By Patrice Powers-Barker, OSU Extension
The Truth Contributor
Have you ever looked down at a bag of chips you were eating
or a bowl of dessert and wondered where all the food went?
You don’t remember eating that much but it is gone. You
don’t even remember if it tasted good. This is called
distracted eating or mindless eating. Researchers like Brian
Wansink, author of “Mindless Eating: Why We Eat More Than We
Think,” have explored this concept and have found that when
Americans eat, we tend to rely not on internal cues, such as
how hungry we are, but on other outside factors. And those
factors can lead to overeating.
http://mindlesseating.org answers the question, “What
does it mean to mindlessly eat?”: Most of us don’t
overeat because we’re hungry. We overeat because of family
and friends, packages and plates, names and numbers, labels
and lights, colors and candles, shapes and smells,
distractions and distances, cupboards and containers.
Our studies show that the average person makes around 250
decisions about food every day – breakfast or no breakfast?
Pop-tart or bagel? Part of it or all of it? Kitchen or car?
Yet out of these 200+ food decisions, most we cannot really
One factor is eating while distracted -- when watching TV,
talking with family or friends, or eating in the car. When
our attention is not focused what we're eating, we simply
tend to eat and eat and eat -- often not even really
enjoying the food or the experience of eating it. Research
at Yale University shows that viewing television food ads,
especially those for unhealthy food, also triggers more food
Another external factor influencing how much we eat is
serving size: If a larger serving is in front of us, we tend
to eat more no matter what. Convenience and visibility of a
food is another factor -- if it's easy to reach out and grab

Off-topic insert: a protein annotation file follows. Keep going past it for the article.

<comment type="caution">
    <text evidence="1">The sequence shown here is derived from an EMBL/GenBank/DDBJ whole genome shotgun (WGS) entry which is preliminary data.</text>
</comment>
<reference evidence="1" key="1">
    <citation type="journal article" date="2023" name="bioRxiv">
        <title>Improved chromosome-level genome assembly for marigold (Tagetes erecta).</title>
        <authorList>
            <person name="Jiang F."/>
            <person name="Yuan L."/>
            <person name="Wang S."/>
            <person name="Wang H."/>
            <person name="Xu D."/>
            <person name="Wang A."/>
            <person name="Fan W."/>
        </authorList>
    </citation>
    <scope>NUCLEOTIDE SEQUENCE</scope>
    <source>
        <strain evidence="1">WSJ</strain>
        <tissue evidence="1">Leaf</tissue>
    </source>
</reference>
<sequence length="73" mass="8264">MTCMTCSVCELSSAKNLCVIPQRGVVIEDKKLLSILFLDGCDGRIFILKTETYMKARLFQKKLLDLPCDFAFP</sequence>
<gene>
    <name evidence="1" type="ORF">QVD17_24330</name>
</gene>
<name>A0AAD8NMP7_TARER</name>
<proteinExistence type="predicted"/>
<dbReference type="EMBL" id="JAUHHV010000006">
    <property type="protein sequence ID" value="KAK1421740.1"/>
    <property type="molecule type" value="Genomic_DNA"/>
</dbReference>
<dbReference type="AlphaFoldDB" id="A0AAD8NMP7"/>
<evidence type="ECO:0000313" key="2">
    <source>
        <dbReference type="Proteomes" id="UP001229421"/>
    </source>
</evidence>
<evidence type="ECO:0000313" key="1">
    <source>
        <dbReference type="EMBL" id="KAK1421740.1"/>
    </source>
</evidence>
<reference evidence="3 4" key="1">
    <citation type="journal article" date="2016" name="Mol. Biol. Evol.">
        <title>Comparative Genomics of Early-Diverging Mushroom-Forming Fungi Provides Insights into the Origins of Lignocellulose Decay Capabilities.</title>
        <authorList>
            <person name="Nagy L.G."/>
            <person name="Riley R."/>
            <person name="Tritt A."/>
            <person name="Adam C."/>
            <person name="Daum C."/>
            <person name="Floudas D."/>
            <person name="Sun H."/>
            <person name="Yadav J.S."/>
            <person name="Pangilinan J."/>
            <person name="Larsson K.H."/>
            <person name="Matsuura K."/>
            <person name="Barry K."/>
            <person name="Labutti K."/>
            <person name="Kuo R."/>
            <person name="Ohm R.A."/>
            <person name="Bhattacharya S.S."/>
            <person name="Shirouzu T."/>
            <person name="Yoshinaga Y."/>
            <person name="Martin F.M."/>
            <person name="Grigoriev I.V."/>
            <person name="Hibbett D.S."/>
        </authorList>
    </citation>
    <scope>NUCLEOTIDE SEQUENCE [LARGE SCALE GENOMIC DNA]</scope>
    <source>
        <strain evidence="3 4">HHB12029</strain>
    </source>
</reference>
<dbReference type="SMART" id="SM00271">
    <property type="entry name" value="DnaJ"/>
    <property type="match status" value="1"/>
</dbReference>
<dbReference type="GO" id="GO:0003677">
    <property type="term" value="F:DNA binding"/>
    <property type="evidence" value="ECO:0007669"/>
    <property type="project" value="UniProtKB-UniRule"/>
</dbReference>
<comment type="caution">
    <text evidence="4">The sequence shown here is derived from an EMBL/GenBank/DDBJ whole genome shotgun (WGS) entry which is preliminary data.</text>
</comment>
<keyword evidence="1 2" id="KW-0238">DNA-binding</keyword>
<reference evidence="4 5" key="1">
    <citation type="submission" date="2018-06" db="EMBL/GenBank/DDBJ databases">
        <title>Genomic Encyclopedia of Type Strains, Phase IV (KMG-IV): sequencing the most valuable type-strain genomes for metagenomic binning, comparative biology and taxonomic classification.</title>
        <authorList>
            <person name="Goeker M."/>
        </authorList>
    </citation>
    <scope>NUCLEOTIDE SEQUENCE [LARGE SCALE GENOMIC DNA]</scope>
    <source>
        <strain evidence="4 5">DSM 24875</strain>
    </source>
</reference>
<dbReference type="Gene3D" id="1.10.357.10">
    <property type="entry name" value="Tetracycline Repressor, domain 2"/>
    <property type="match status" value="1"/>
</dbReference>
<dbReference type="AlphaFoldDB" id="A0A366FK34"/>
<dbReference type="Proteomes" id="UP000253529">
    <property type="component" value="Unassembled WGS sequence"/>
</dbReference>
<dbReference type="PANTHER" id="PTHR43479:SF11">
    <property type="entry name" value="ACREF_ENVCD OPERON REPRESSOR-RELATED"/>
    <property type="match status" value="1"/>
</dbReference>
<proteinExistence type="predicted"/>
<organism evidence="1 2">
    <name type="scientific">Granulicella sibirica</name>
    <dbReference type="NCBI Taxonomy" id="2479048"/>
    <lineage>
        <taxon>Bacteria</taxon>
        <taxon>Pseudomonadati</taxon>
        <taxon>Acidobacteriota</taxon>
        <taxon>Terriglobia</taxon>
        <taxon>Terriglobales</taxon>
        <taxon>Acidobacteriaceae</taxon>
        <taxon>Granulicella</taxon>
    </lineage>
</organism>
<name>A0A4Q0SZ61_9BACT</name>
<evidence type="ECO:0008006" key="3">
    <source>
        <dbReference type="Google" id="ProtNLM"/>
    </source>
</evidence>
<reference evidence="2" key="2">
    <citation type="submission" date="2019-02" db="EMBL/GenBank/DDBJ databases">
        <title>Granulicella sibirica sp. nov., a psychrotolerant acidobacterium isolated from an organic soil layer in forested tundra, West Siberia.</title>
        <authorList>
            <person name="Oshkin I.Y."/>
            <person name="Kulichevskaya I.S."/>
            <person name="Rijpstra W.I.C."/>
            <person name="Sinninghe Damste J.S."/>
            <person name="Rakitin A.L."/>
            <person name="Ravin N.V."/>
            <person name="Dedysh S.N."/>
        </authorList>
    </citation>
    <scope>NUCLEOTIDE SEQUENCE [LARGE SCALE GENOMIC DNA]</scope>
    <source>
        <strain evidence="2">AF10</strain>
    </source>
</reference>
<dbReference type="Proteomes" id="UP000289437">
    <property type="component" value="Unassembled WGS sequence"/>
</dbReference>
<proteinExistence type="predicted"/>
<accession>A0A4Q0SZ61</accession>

a food, we'll be more likely to eat it. Even the way a room
is lighted can cause us to eat more: Dim, soft lighting
encourages us to prolong the eating experience and we eat
more. Still other factors include stress, boredom or
emotional reasons for eating.
The kicker? None of this has anything at all to do with how
hungry we are.
Silly question: how do you know if you’re really hungry?
Sometimes people eat for emotional reasons verses feelings
of physical hunger. Physical hunger can be a growling belly
but emotional hunger is more in the mind like having a taste
for something. Physical hunger happens several hours after a
meal but emotional hunger can happen at any time. Physical
hunger goes away once food is eaten but emotional hunger can
happen even if you feel physically full.
So, what do we do with all these influences on when and what
we are eating? That's a whole other line of study, called
"intuitive eating." Another term for this is called “mindful
eating”. The idea is to actually pay attention and enjoy
food whenever you're eating and pausing to determine your
level of hunger versus your feeling of fullness. The idea is
to start eating when hungry, no matter what time it is or if
others around you are eating or not, and to stop eating when
full, no matter if there is more food at hand. Imagine your
scale where one is starving and 10 is stuffed: Go ahead and
eat when you feel like you're at a three or four on the
scale; stop when you're at a six or seven. It requires
thought and self-awareness, but prevents cycles of starving
and binging, and also helps prevent emotional eating.
The concept of intuitive eating also lets people eat
whatever food they want, as long as they pay attention to
hunger/fullness cues. Research shows that such permission
also reduces binge eating and is associated with a lower
body-mass index. Don’t deprive yourself of favorite or
comfort foods but stop and enjoy them.
Here are a few steps you can take to begin mindful eating:
Eat without distractions - no cell phone, TV, work,
computer, newspaper, or smart phone.
Don’t eat while driving or working at your desk.
Don't keep a dish of nuts or candy on your counter or desk
Eat sitting down.
Eat slowly and enjoy every bite.
Try to make each meal last at least 20 minutes.
Chow Line, a service of Ohio State University Extension and
the Ohio Agricultural Research and Development Center,
Martha Filipic and Dan Remley as well as Carolyn Dunn